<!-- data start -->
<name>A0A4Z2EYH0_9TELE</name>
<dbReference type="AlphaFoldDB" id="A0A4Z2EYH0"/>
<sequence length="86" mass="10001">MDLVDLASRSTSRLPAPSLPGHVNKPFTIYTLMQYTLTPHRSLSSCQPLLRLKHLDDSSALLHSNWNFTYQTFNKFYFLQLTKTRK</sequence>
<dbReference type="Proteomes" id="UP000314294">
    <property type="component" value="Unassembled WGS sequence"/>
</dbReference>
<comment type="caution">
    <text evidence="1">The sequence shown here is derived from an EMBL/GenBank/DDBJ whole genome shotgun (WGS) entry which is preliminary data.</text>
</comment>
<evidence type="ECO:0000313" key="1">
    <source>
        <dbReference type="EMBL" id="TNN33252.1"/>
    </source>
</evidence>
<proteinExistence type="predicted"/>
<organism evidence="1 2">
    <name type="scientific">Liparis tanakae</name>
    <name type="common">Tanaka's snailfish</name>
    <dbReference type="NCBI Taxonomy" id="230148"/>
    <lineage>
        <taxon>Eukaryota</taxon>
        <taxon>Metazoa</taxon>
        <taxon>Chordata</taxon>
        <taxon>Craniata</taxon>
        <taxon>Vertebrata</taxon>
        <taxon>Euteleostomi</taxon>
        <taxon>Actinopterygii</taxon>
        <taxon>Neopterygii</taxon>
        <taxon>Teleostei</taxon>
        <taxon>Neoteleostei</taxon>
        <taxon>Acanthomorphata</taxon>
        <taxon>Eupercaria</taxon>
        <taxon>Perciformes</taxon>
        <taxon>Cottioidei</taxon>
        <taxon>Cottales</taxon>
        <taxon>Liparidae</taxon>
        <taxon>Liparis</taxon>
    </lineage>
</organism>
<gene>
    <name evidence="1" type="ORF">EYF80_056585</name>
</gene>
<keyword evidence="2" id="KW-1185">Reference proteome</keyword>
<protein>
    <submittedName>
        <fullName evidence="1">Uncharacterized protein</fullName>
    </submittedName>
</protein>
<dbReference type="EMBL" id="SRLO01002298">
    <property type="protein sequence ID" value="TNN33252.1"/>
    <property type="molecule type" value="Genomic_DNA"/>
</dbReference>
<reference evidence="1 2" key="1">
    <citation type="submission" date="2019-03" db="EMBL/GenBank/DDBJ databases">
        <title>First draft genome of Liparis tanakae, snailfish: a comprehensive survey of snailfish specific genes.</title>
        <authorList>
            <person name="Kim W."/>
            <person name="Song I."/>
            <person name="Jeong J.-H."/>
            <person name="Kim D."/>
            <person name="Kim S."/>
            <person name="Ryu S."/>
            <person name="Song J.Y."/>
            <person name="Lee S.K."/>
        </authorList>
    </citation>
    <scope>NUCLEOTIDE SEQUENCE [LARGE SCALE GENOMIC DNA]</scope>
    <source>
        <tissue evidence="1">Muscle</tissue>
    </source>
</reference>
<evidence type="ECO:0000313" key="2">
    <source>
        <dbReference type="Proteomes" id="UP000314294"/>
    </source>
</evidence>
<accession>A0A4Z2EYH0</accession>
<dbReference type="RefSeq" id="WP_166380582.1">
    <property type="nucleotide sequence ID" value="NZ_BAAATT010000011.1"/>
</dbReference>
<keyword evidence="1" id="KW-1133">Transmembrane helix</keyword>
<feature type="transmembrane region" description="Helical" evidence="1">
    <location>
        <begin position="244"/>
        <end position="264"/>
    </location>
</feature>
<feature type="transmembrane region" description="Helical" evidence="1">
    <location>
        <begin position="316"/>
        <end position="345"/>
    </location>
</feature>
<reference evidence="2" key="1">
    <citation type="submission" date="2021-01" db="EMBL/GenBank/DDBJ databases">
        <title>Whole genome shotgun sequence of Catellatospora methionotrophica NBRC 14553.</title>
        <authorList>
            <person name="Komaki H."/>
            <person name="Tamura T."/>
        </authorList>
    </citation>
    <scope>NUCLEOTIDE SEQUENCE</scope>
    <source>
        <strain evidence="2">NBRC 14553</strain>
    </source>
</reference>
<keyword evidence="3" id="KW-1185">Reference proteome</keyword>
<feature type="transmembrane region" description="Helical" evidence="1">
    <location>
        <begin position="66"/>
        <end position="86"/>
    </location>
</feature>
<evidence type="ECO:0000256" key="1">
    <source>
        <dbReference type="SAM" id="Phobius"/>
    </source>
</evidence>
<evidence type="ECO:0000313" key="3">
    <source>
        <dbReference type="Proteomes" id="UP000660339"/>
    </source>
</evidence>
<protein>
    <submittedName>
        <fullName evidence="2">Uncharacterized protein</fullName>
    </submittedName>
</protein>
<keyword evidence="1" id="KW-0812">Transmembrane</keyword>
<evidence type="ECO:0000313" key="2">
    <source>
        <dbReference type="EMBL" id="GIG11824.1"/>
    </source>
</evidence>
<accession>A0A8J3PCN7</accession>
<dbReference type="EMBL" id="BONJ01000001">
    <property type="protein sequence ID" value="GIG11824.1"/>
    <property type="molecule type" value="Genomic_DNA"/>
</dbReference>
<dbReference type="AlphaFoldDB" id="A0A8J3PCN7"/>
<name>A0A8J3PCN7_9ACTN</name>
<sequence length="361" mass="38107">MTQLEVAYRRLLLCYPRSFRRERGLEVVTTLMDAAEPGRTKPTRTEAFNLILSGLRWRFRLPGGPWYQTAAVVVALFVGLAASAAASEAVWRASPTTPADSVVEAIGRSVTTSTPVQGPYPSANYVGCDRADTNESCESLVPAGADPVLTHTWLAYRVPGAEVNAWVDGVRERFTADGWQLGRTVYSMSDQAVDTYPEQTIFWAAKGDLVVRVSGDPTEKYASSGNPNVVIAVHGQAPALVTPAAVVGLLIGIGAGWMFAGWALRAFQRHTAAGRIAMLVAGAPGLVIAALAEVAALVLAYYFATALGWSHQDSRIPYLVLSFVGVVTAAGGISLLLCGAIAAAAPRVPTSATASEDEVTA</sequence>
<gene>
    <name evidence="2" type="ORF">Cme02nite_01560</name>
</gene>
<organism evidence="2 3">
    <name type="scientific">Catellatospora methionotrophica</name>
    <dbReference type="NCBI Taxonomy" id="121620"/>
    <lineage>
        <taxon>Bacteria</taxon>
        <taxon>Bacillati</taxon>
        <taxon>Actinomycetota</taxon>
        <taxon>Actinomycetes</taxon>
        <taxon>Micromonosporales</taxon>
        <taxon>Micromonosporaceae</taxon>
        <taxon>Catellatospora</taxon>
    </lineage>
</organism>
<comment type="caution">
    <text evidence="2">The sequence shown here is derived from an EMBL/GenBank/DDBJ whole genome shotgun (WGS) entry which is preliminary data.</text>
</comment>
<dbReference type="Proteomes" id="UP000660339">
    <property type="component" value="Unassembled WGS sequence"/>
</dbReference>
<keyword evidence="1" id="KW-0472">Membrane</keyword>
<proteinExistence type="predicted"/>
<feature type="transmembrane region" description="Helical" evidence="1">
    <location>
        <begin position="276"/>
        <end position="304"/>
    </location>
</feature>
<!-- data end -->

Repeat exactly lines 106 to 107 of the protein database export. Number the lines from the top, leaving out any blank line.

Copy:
</reference>
<keyword evidence="3" id="KW-1185">Reference proteome</keyword>